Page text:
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Natural Eczema Treatment Program - Part Two

In part one of our eczema series we looked at the environmental triggers for eczema and how you can make changes to your diet to reduce the number of eczema flare-ups you have. This time, we're looking at what you should be putting on your skin to treat it, including some simple, low-cost remedies you can make at home.

Lets take an outside-in view, and looking at the range of topical treatments you can use on mild forms of eczema.

Eczema creams, ointments and lotions

All the eczema creams on the market can be put into one of two categories:

1. Conventional creams containing both synthetic and natural ingredients designed to coat the skin and trap moisture without irritating
2. More natural oil and herb-based products which provide nourishment and anti-inflammatory ingredients.

It is important to find the right treatment for your own eczema, so keep trying different products until you find the one that is right for you. Helpful ingredients to look for include, Aloe vera, Calendula, Cocoa butter, Borage Oil, Vitamin E and Evening primrose oil.

Here is a summary of our natural products that are suitable for eczema prone skin

About cortisone creams/topical steroids for eczema

There are pros and cons to using medicated treatments. One the one hand, they can provide desperately-needed relief for eczema. With short-term use there shouldn't be any long-term side effects. But, with long-term use of topical steroids there can be damage to collagen, which means that the skin will lose tone and get thinner. Steroids can basically cause similar symptoms to premature ageing. They also cause the body to lose chromium and reduce the effects of vitamin C and D. Plus of course they contain a cocktail of chemicals.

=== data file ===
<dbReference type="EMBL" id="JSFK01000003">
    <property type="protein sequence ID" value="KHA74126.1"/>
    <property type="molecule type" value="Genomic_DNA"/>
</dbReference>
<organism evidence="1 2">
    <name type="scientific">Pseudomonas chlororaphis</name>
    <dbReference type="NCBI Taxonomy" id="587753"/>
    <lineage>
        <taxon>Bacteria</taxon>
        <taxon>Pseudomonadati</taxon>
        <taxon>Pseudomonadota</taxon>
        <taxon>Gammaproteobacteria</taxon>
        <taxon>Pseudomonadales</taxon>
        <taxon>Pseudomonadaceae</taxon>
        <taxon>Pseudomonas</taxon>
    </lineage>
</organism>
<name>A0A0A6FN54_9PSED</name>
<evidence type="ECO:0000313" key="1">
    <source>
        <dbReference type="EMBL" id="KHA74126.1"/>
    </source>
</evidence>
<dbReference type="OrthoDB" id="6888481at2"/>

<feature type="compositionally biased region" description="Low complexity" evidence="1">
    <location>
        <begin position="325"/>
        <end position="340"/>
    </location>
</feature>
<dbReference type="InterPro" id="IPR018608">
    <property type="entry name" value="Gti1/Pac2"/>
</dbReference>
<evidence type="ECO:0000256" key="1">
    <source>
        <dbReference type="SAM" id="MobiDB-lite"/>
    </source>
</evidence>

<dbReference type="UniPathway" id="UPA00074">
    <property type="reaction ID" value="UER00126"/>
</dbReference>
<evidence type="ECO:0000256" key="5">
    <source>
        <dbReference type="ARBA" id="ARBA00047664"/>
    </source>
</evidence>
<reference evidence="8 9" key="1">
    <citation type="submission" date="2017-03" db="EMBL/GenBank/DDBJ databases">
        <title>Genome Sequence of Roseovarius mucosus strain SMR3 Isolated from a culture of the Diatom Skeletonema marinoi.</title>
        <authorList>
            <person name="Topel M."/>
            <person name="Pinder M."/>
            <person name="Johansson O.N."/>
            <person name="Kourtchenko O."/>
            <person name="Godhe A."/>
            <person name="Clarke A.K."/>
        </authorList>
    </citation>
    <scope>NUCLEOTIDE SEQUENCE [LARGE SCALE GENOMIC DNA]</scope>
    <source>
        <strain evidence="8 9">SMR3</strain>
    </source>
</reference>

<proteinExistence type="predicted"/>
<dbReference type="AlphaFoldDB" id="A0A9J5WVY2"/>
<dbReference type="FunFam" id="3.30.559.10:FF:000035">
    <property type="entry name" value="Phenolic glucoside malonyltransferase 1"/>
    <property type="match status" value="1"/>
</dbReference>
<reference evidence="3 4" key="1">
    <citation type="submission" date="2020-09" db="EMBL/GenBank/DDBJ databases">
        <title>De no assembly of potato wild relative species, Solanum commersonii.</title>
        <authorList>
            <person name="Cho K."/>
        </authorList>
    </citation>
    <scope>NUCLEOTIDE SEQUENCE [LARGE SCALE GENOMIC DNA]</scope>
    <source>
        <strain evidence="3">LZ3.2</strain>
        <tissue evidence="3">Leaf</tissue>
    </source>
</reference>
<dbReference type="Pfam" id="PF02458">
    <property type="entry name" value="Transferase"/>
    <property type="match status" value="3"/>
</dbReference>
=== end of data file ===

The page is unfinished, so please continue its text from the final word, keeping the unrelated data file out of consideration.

Bath treatments

Traditional soap can break down the skin's barriers, making it more vulnerable to irritants and allergens. Try an unperfumed, mild soap instead. Watch out for commercial foaming products which are likely to contain sodium laureth sulphate, which can damage and dry the skin.

Limit your baths to fifteen minutes to prevent the loss of natural oils from the skin, keep the bath luke-warm rather than hot, and add magnesium flakes.

Moisturising bath recipe

Mix a teaspoon of oil (olive, coconut or almond) with a teaspoon of your favourite moisturiser and stir it into the bath.

Soothing bath recipe

Add 1/2 cup of organic apple cider vinegar and 6 to 8 drops of rose oil to warm bath water. For some people this will help soothe the inflammation and balance the pH of the skin. In others it may cause itching - if so, put 1/4 cup of baking soda in fresh bath water to relieve the itch.

To soothe itches

We'll leave you with some at-home first aid treatments for itching!

1. Fill a plastic bag with ice and hold it on the skin
2. Add 1/4 cup of bicarbonate of soda to a lukewarm bath and soak in it for 15 minutes

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